Murray: Ellen, I have about 50 more questions. I don’t know about you, but but it looks like we have a commitment to Everette to let him go to make his next appointment.
McGirt: I know, I wish we had more time but Everette it has just been wonderful catching up with you. And Alan and I are going to put our heads together and put together a Kickstarter project. I just know it I just I really want to.
Murray: Oh yeah, don’t take ours down.
Taylor: No, we won’t take it down. I promise. Just don’t have any bad A.I., you know?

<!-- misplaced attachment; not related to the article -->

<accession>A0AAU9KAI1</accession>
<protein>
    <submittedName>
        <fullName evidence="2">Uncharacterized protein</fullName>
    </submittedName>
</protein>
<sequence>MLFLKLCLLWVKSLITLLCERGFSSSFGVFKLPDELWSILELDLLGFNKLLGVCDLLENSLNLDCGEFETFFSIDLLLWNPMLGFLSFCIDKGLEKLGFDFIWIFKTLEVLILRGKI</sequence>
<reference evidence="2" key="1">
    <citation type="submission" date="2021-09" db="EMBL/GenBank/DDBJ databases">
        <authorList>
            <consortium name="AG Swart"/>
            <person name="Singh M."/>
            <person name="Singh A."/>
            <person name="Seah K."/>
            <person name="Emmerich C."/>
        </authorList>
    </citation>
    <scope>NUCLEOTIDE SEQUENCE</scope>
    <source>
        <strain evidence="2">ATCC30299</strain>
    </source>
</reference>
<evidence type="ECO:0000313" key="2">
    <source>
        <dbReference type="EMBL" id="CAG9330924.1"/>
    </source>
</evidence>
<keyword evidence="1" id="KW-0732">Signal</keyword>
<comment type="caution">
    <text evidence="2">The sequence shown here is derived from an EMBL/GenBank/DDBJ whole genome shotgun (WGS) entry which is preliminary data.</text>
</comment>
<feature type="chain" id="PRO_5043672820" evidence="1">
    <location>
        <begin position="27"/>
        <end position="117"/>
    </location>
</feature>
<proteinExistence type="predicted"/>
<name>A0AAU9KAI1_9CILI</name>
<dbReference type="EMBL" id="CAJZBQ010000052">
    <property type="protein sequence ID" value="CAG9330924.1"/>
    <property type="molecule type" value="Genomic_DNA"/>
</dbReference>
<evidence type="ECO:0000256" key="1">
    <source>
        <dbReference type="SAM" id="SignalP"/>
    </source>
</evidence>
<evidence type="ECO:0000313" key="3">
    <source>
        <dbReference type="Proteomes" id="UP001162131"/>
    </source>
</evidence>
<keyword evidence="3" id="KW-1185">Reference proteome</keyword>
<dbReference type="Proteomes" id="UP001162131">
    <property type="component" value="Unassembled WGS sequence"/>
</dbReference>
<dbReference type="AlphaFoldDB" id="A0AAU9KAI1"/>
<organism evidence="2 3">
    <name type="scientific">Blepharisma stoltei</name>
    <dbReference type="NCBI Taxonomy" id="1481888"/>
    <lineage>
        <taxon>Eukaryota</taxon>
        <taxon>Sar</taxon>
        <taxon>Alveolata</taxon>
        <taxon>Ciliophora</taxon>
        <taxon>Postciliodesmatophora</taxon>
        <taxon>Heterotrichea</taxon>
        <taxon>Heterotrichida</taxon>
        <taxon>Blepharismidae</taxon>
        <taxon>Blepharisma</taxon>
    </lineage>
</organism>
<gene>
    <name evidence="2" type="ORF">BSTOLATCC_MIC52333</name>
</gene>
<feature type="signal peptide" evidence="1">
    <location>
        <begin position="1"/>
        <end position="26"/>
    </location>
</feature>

Murray: No, no, we’ll only use good A.I.
McGirt: Thank you so much and come back anytime.
Taylor: Okay, thank you guys.
Murray: Leadership Next is edited by Alexis Haut. It’s written by me, Alan Murray, along with my amazing colleagues Ellen McGirt, Alexis Haut, and Megan Arnold. Our theme is by Jason Snell. Our executive producer is Megan Arnold. Leadership Next is a production of Fortune Media. Leadership Next is a production of Fortune Media. Leadership Next episodes are produced by Fortune‘s editorial team.
The views and opinions expressed by podcast speakers and guests are solely their own and do not reflect the opinions of Deloitte or its personnel. Nor does Deloitte advocate or endorse any individuals or entities featured on the episodes.